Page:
Carnival of Nuclear Energy 147

The Carnival of Nuclear Energy 147 is up at Things Worse than Nuclear Power

From the Hiroshima Syndrome/Fukushima Commentary:
Japan Correctly Takes Umbrage with WHO Risk Estimates.

On March 1st, the World Health Organization released their public risk estimates relative to the Fukushima accident. The WHO’s concluded that the increased risk of cancer due to F. Daiichi-based exposure is tiny. The Japanese government is less than happy with the recent WHO risk estimates. They feel WHO’s results are purely hypothetical and can only increase the wide-spread fear of radiation infecting millions of their people. WHO ignored other studies out of Japan and within the United Nation’s family itself. Japan’s might be the first government to ever challenge WHO’s methodology. They are entirely correct in criticizing WHO.

The Environmental Ministry says the risk estimates were intentionally exaggerated and do not reflect “reality”. On official said “Their calculations were made based on the assumption that people continued living inside the evacuation zone and ate banned food. But there are no such people.” What? The estimates are based on factors that did not actually exist? What possessed WHO to make THAT assumption? In addition, Makoto Akashi of the National Institute of Radiological Sciences said, “It’s utterly hypothetical. It can increase peoples’ fears as they just see the findings. I’m not seeking underestimation, but I’m very angry at seeing the (WHO) raising fears by overestimating data.” To make matters worse, WHO ignored a recent report by Japan’s National Institute of Radiological Sciences’ which said no Fukushima residents were exposed to more than 46 millisieverts, and the overwhelming majority below 20 mSv. NIRS concluded that since the lowest exposure level believed to cause negative health effects is 100mSv, there will be no Fukushima cancer increases. See why the Tokyo government is upset?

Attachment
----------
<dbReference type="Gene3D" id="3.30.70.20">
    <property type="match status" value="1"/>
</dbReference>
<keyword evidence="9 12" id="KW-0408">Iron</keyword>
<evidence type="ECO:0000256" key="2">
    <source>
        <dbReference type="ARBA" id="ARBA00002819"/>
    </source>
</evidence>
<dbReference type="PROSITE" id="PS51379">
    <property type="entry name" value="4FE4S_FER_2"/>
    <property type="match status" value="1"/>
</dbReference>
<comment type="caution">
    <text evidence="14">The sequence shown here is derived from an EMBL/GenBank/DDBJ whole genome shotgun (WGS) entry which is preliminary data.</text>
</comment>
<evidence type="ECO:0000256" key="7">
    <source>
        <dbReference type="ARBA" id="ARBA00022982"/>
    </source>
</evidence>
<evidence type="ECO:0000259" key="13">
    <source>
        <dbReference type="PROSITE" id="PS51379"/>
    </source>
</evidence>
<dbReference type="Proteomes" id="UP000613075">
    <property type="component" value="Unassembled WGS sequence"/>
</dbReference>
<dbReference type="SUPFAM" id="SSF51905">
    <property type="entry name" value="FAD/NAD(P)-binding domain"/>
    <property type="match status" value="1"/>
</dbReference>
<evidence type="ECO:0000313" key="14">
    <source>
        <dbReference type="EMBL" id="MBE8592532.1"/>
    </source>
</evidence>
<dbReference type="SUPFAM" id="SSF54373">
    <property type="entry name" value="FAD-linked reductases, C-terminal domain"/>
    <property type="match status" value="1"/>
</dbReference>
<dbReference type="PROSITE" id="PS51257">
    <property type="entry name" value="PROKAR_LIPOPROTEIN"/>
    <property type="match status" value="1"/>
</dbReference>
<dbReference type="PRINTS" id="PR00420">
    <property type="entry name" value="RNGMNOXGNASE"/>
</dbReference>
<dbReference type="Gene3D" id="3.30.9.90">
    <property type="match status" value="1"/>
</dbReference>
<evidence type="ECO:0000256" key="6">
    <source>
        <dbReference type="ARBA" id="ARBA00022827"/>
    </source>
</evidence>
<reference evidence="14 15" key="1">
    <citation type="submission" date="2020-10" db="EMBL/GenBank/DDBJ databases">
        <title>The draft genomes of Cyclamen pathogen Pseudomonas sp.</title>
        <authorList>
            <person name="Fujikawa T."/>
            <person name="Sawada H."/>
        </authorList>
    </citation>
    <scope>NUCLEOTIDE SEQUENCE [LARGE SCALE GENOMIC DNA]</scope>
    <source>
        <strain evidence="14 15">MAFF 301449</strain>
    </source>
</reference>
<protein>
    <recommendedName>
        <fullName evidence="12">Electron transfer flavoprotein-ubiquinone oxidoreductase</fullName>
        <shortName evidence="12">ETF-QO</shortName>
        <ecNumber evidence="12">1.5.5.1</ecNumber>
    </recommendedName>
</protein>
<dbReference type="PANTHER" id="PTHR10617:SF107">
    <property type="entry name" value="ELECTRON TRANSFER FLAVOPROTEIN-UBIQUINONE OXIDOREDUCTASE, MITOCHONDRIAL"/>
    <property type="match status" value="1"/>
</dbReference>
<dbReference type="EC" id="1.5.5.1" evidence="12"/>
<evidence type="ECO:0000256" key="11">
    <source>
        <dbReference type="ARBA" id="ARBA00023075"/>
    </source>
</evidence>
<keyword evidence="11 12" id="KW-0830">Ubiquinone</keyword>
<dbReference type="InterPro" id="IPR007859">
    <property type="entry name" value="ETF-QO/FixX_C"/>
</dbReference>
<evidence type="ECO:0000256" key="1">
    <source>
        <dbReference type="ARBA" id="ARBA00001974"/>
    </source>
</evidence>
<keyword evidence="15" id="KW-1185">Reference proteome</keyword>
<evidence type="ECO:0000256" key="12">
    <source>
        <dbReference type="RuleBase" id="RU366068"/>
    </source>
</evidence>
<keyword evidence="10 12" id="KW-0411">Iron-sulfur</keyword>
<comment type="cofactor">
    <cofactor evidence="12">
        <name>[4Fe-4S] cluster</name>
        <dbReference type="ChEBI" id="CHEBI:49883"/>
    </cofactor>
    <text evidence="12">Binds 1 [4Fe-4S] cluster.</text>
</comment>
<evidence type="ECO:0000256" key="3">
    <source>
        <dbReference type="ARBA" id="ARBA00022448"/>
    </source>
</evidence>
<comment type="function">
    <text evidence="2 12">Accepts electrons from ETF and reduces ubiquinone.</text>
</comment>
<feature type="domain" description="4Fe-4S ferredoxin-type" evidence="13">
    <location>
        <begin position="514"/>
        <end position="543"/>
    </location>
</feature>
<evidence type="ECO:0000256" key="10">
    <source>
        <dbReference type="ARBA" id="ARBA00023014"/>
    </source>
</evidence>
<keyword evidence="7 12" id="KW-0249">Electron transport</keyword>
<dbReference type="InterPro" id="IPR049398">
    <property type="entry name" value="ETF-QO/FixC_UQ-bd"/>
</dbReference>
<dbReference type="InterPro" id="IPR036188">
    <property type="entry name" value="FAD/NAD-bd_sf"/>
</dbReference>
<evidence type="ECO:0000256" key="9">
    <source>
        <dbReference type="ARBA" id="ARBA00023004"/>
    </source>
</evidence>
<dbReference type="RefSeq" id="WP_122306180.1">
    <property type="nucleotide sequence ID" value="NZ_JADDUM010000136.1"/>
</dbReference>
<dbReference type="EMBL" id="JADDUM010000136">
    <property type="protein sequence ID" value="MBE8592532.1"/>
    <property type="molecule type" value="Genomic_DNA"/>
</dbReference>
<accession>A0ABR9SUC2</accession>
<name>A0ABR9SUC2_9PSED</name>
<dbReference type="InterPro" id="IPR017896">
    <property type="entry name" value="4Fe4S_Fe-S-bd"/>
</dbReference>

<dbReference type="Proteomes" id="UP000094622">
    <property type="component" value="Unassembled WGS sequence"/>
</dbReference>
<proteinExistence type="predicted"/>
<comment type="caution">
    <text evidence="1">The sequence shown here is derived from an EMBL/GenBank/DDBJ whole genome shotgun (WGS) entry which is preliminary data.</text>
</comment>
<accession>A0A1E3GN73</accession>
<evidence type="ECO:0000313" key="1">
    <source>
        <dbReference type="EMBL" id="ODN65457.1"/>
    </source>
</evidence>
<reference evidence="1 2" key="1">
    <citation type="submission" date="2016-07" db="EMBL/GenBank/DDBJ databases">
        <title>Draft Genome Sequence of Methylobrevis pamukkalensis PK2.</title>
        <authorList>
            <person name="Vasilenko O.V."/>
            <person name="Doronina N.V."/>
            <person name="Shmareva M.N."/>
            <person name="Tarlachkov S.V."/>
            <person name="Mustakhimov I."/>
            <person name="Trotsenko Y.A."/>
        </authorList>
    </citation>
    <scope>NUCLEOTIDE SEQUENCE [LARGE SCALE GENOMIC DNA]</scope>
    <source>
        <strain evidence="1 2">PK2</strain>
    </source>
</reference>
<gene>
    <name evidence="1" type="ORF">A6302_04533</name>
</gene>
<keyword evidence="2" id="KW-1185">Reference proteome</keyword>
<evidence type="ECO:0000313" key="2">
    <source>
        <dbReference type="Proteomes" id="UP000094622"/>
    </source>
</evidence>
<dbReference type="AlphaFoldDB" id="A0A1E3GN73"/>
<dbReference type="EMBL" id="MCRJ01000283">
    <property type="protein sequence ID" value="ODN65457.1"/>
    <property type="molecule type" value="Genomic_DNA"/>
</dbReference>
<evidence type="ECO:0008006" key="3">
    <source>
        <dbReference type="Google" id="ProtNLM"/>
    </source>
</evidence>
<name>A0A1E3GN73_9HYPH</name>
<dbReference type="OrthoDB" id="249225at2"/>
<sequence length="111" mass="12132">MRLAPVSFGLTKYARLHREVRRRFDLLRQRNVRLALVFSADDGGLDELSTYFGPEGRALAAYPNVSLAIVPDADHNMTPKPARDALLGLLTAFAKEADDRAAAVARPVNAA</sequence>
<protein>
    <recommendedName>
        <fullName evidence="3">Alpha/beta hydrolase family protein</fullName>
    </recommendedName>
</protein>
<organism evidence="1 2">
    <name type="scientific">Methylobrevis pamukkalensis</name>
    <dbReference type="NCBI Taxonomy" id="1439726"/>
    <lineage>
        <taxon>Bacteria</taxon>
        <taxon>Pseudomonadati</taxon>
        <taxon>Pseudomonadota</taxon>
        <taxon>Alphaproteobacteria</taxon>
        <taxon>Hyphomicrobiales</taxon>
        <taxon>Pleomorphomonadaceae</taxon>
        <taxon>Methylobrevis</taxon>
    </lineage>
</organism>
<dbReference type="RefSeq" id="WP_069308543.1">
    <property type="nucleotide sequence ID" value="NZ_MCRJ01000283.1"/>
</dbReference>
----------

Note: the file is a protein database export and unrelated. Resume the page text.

Local officials near Fukushima Daiichi are even more distraught. Norio Kanno, an official at Iitate Village, harshly attacked WHO for exaggerating the cancer risk when he said, “I’m enraged!” He called the WHO estimates “totally hypothetical”. Kanno pointed to the large number of Fukushima residents who mortally dread radiation and won’t even let their children play outside for fear that they might be exposed to radiation. He believes WHO generated cancer risk estimates without accounting for the kind of psychological harm they might produce in those already terrified by the Fukushima accident. One Fukushima researcher reported, “We are starting to see more cases of suicide, depression, alcoholism, gambling and domestic violence across the area. From the point of view of mental health, this is a very critical time.” WHO has done nothing but add to this social chaos.

From Nuke Power Talk: 
Fukushima at Two Years 

Gail Marcus looks at some of the larger impacts of Fukushima in her blog at Nuke Power Talk this week.  She points out that that the sudden shutdowns of nuclear power plants in Japan and Germany have had real consequences.  Although both countries seemed to keep functioning, and some have claimed that showed that nuclear power wasn’t “needed,” she shows why that isn’t so, and points to the very real health and economic consequences of the shutdowns.